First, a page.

• Complete Form 1040-ES using the IRS instructions or speak to one of our CPAs for assistance. 

If your estimate was too high or too low, complete a second Form 1040-ES to recalculate your estimated tax for the next submission period.

How to pay your estimated taxes

Form 1040-ES can be submitted along with your estimated payment by mail, online, or via the IRS2Go app. You can pay your estimated taxes once-off or in installments, as long as the total amount is paid by the deadline at the end of the quarter.

Deadline to pay your estimated taxes

For estimated tax purposes, the tax year is divided into four payment periods:

  • April 15th – Covers income earned from January 1 to March 31
  • June 17th – Covers income earned from April 1 to May 31
  • September 16th – Covers income earned from June 1 to August 31
  • January 15th – Covers income earned from September 1 to December 31

NOTE: If the payment deadline falls on a weekend or legal holiday (i.e. Martin Luther King, Jr. Day in January, and Washington D.C.’s Emancipation Day in April), you have until the following business day to submit your payment.

Understanding tax requirements is an important part of accurate tax filing.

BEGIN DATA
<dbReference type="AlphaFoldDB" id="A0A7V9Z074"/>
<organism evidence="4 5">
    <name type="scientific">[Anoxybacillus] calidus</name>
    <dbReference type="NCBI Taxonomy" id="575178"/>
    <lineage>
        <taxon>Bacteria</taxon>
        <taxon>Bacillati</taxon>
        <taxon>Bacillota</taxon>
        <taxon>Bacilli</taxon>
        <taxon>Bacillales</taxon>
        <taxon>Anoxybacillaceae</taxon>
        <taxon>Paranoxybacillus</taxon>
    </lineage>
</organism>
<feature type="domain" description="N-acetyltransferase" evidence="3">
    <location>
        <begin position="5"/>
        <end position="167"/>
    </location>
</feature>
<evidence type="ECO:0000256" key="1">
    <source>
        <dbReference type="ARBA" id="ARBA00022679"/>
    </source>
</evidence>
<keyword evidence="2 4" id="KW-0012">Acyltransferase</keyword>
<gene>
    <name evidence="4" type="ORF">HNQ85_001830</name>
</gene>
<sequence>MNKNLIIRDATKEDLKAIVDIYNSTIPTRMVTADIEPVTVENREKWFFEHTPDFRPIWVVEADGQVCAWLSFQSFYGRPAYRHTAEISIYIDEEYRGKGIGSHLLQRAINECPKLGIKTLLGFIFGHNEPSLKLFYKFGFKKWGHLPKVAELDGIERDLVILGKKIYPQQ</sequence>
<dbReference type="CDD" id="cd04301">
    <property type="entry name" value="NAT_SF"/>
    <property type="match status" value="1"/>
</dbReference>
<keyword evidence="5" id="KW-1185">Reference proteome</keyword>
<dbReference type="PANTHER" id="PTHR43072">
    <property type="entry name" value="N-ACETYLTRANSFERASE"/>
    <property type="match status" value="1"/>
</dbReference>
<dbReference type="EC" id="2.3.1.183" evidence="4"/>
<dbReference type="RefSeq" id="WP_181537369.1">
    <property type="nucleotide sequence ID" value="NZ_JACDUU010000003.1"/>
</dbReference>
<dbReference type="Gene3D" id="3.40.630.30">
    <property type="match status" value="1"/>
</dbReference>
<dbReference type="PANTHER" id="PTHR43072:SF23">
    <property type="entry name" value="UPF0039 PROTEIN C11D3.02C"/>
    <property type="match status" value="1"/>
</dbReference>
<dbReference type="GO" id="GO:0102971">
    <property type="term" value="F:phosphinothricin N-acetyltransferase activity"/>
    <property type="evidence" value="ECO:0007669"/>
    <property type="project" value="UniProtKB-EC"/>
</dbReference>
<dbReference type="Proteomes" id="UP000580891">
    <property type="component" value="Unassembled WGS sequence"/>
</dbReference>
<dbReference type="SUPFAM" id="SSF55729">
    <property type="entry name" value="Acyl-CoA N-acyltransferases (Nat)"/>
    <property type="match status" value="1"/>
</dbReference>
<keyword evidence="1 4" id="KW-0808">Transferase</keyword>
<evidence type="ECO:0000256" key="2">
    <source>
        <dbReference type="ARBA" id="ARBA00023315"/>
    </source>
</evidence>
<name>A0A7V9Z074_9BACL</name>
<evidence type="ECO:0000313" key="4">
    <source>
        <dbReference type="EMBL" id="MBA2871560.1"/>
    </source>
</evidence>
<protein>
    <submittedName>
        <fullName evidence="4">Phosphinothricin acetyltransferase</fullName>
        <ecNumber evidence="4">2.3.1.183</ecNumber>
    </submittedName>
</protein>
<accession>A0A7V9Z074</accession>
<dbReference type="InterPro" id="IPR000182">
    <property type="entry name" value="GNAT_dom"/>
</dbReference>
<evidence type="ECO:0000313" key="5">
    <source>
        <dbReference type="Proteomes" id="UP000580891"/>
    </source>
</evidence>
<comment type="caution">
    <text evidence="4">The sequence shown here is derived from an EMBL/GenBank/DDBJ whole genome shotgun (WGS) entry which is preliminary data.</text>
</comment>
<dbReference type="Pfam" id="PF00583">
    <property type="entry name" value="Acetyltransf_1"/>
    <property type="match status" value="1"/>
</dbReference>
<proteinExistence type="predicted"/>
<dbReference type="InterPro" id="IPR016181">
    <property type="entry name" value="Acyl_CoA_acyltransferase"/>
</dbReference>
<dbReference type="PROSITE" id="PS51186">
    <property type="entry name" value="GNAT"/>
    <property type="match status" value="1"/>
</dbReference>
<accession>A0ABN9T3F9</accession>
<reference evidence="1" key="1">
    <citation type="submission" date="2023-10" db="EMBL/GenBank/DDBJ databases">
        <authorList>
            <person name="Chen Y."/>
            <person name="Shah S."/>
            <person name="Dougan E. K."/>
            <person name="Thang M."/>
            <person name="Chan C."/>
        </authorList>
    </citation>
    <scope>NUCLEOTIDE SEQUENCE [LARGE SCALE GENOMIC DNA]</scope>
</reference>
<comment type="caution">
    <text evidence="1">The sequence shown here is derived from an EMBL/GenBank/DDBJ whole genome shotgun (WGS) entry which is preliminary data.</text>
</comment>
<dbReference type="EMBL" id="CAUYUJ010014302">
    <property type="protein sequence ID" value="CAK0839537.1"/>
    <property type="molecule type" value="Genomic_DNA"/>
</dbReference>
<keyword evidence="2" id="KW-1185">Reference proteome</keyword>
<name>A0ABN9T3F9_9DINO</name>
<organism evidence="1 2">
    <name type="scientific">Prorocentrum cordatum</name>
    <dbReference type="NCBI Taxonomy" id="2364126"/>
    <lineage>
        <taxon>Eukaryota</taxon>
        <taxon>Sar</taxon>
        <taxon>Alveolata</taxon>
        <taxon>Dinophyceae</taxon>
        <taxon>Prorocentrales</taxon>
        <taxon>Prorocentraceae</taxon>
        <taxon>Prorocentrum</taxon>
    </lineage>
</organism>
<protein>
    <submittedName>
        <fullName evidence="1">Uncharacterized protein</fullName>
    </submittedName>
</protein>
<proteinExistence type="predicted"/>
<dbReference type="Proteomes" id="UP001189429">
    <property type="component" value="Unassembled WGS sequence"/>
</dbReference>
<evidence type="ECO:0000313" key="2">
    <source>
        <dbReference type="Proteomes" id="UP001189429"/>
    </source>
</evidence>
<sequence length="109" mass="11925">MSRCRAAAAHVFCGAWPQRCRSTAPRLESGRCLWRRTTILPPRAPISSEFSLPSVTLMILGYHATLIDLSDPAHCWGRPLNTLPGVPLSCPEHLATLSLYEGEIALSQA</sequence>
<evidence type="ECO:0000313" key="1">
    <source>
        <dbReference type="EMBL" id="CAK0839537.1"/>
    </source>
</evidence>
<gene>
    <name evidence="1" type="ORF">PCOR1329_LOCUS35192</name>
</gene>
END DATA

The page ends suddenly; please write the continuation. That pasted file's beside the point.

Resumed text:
Fusion CPA experts can help you.

Our team also help you implement software solutions such as QuickBooks and Netsuite to help you stay compliant with regulations.

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Disclaimer: This page is not intended to be the rendering of legal, accounting, tax advice, or other professional services. Articles are based on current or proposed tax rules at the time they are written, and older posts are not updated for tax rule changes. We expressly disclaim all liability in regard to actions taken or not taken based on the contents of this blog as well as the use or interpretation of this information. Information provided on this website is not all-inclusive and such information should not be relied upon as being all-inclusive.